In May 2019, the Polish government brought an action against Article 17 of the Directive before the ECJ. The complaint refers to Article 17(4)(b) and the second part of (4)(c) (stay down) and alleges an “infringement of the right to freedom of expression and information guaranteed by Article 11 of the Charter of Fundamental Rights of the European Union”. Poland further took the position that, should it not be possible to keep Article 17 without these elements, the whole of Article 17 should be annulled.

In advance of the hearing the ECJ asked a series of questions to the parties (Poland, Council, EP and the interveners European Commission (EC), France, Portugal and Spain). A rough translation of those questions which relate to content recognition technology, the EC’s proposal to flip copyright upside down and fundamental rights are set out below.  All parties except Portugal attended the hearing though France participated by remote link.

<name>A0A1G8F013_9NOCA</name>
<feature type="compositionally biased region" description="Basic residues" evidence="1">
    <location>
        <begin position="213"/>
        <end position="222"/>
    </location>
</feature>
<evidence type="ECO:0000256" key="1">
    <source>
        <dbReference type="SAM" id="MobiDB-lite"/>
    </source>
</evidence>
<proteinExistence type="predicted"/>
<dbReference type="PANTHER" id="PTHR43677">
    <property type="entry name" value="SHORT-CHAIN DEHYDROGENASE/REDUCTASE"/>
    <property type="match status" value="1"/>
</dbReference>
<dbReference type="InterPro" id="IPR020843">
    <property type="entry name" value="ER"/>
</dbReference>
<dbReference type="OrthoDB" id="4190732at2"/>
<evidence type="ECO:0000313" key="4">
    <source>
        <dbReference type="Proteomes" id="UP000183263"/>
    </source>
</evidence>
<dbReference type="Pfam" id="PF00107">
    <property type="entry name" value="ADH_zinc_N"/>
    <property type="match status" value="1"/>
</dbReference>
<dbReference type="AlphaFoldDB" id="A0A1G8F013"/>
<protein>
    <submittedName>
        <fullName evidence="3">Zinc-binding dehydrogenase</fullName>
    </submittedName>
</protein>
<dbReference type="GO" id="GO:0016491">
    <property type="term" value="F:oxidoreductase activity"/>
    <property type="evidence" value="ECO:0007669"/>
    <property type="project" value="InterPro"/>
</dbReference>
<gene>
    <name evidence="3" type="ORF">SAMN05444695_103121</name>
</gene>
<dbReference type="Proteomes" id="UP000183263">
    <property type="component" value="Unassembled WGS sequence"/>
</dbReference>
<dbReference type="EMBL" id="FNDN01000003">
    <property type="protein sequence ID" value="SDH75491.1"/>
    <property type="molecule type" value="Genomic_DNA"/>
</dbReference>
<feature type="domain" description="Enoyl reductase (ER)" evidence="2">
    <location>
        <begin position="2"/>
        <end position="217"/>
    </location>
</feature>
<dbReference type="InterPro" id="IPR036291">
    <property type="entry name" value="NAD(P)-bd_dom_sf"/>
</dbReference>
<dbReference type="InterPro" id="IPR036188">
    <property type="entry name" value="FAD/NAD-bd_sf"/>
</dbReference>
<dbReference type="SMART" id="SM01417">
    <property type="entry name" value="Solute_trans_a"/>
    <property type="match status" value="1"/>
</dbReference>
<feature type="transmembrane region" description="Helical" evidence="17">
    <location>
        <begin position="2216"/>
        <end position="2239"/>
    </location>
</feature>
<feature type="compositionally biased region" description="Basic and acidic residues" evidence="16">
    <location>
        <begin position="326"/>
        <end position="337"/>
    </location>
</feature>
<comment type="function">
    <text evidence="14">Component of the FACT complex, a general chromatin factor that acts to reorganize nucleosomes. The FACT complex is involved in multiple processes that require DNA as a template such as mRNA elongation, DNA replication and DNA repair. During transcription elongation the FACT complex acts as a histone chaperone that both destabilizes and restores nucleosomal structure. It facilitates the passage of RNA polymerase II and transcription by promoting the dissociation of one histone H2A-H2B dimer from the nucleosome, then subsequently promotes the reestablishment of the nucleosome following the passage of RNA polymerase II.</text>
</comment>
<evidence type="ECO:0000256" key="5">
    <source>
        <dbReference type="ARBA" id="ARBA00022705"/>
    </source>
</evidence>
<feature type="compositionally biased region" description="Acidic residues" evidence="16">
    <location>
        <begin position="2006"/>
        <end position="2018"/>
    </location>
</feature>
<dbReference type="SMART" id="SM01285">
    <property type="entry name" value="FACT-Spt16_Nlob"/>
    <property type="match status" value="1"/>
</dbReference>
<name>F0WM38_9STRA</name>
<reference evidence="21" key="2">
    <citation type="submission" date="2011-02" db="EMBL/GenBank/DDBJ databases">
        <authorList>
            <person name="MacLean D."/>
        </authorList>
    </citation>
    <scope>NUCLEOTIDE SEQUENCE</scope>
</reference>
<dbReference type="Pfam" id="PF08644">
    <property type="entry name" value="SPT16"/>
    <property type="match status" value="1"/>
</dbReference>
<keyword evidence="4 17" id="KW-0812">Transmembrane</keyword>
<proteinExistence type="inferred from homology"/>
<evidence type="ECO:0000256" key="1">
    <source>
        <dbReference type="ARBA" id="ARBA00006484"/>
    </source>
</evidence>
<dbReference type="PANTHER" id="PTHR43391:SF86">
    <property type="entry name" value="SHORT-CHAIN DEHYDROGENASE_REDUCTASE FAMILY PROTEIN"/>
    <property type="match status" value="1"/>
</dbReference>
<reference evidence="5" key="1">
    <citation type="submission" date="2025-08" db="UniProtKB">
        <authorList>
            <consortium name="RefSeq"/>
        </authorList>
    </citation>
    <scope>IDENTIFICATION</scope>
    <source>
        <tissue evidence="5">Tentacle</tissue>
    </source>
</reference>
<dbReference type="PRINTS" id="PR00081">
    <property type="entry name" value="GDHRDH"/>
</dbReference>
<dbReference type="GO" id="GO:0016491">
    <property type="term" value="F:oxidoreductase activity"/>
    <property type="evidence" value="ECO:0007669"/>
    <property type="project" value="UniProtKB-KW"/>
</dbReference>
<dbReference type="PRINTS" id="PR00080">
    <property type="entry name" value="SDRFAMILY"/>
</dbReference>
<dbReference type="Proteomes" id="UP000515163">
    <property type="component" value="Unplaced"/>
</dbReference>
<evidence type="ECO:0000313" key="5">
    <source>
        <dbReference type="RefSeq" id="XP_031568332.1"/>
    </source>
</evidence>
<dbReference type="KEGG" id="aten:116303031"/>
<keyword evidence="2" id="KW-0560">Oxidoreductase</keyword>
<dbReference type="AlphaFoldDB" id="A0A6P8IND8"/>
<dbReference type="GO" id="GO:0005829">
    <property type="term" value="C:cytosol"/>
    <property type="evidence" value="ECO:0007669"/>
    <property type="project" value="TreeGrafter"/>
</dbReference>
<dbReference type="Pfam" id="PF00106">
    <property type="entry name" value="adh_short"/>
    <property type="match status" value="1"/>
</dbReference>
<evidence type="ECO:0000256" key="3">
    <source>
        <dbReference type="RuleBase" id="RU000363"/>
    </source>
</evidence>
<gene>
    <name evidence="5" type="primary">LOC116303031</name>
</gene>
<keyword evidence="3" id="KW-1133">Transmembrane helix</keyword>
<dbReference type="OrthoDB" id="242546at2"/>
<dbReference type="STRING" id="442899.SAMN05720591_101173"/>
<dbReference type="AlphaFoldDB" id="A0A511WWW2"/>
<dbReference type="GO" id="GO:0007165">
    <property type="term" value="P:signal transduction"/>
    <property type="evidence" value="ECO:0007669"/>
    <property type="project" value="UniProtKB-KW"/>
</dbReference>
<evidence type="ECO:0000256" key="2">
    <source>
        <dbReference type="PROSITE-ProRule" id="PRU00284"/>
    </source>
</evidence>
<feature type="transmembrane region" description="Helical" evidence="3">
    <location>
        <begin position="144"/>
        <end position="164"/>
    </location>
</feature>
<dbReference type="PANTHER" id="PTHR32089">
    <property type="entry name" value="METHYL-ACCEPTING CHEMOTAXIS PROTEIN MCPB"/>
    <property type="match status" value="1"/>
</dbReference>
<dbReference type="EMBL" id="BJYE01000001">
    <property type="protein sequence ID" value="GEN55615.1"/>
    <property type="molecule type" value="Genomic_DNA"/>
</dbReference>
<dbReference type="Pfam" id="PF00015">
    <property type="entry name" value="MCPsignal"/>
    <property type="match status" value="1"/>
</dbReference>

The EC argues that Article 17(4) is an obligation of means while Article 17(7) is an obligation of results. This position also featured in the EC’s Consultation Document on its draft Article 17 Guidance (the provision of guidance arises as part of an obligation under Article 17(10) – release of the Guidance has been imminent for a while now).

What will the European Court of Justice (ECJ) make of a case which some see as pitting copyright against the freedom of expression — both fundamental rights (FRs) guaranteed under the Charter of Fundamental Rights of the EU (the Charter). While these rights really should be seen as complementary to one another, where the Court believes there is a potential conflict, it will apply a balancing test. The Polish government argues that clearly freedom of expression must prevail. The intervening Member States (France, Spain and Portugal) argue copyright must win out. The EU institutions in defence of Article 17 of the DSM Copyright Directive appear to occupy ‘middle’ ground, although the European Commission (EC) position (backed by both the Council and the EP it seems) puts copyright exceptions before exclusive rights. That runs counter to existing EU and international copyright law.